In any race it is the winner that gets all the plaudits while the runner up is consigned to history.
So it was on the 1931 Transatlantic Race when 8 yachts started from Newport en route to the finish line at Plymouth. The race was won by the 48’ Sparkman and Stephens yawl Dorade but the runner up was the 50’ Philip Rhodes design, Skal, which in so many ways is a more interesting yacht.
To start with she is a gaff cutter which even in 1931 was already an old fashioned rig. However it is a more powerful off-wind rig therefore considered to be better suited to this passage.
Skal and Dorade were more or less level pegging and indeed by 7 days off the finish line Skal had pulled ahead. She then took a more northerly route while Dorade on a southerly route found better winds and finished ahead.
While Dorade is regarded now as having the relatively narrow beam of the classics of an earlier period and indeed proved to be a fast yacht – though her rolling on the Transatlantic Race due to her narrow beam and the huge lump of lead on the bottom must have been disconcerting and uncomfortable – Skal has the extra beam associated with many American yachts and her more cut-away fore foot reduces her wetted surfaces, both features where the US was already ahead of European designers.
After the race Skal remained in UK. Her early days here are unknown but in 1948 she was bought on the Isle of Wight by Naval Officer, Cmdr George Heppel and for the next 40 years she sailed as a family yacht. Her rig was changed to the more family friendly bermudian rig but after Cmdr Heppel’s death she languished at the family home in Cornwall until sold by Wooden Ships in 2004.
In new French ownership she sailed to Brittany for a much needed refit. In the event the refit turned into more of a rebuild making her into a stunning yacht and a true classic example of the period of US yacht.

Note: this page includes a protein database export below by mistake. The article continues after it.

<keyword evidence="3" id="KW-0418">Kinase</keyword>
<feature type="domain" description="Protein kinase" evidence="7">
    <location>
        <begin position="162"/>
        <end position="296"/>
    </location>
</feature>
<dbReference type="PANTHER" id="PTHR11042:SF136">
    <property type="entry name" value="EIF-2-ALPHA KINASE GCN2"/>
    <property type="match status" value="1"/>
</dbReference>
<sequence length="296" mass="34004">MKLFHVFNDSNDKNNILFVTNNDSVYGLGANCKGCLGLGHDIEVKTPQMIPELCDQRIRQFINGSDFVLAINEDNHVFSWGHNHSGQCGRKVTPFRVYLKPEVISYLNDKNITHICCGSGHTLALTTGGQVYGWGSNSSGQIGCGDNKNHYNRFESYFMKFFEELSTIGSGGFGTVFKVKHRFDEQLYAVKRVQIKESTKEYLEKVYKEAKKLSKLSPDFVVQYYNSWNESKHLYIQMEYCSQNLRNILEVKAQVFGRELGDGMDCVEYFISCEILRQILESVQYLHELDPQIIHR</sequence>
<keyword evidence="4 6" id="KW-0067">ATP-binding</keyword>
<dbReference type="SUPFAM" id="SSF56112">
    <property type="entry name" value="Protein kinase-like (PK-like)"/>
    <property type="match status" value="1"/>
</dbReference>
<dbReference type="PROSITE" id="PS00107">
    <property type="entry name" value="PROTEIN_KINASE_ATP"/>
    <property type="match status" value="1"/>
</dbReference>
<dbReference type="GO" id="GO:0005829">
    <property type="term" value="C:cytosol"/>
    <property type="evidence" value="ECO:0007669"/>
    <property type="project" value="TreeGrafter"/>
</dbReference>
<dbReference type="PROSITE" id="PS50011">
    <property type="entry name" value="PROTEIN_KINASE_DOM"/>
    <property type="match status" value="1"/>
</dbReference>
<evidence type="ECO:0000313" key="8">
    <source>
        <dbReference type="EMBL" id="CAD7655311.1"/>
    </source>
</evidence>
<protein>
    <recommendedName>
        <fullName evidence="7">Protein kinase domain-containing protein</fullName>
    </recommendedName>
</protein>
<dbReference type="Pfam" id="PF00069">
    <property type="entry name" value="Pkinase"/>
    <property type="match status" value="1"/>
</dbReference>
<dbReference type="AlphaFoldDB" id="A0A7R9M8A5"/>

The original interior was very basic, built as she was primarily for racing but she now sports a newly designed lay-out, all in exceptionally fine joinery by Hubert Stagnol, boat builder in Benodet who was responsible for the majority of the refit work. Her wide beam carried well aft has allowed a totally separate, full head-room cabin either side of the companionway in addition to the forward cabin. The saloon has a wonderful feel to it with a very practical galley in the after stbd corner. Given modern navigation aids when it is rare to require a full size paper chart spread out, the chart desk in the after port corner has been kept quite small but with it’s unique seat is a private space for a navigator to concentrate.
While she still has all her original bronze fittings, the owner has not set out to build a museum piece so has had no hesitation in incorporating the modern equipment on deck and in the rig which no doubt Philip Rhodes would have used had they been available In 1929.
And of course the accommodation has all the services one would expect in a modern comfortable cruising yacht – freezer, cabin heating, well designed lighting, comfortable berths etc.
In 2013 he took her to the Med where she gave him some really exciting, competitive sailing on the classic circuit. However age has it’s penalties and it is now time to let a younger owner take over.
One can only imagine the level of expenditure required to achieve this sort of style and quality but more important for this owner is a caring and appreciative new owner who recognises what he has put into this yacht. As of time of writing, the French Navy is very keen to have her as a sail training yacht, a future which would satisfy the owner but there are still a few weeks left for a private buyer to come in with a proposition.
We have known this yacht since Cmdr Heppel’s day and have been aboard a couple of times recently to confirm the quality and condition for ourselves so we can be sure to give a full up to date report on what is surely one of the most fascinating classic yachts of her size.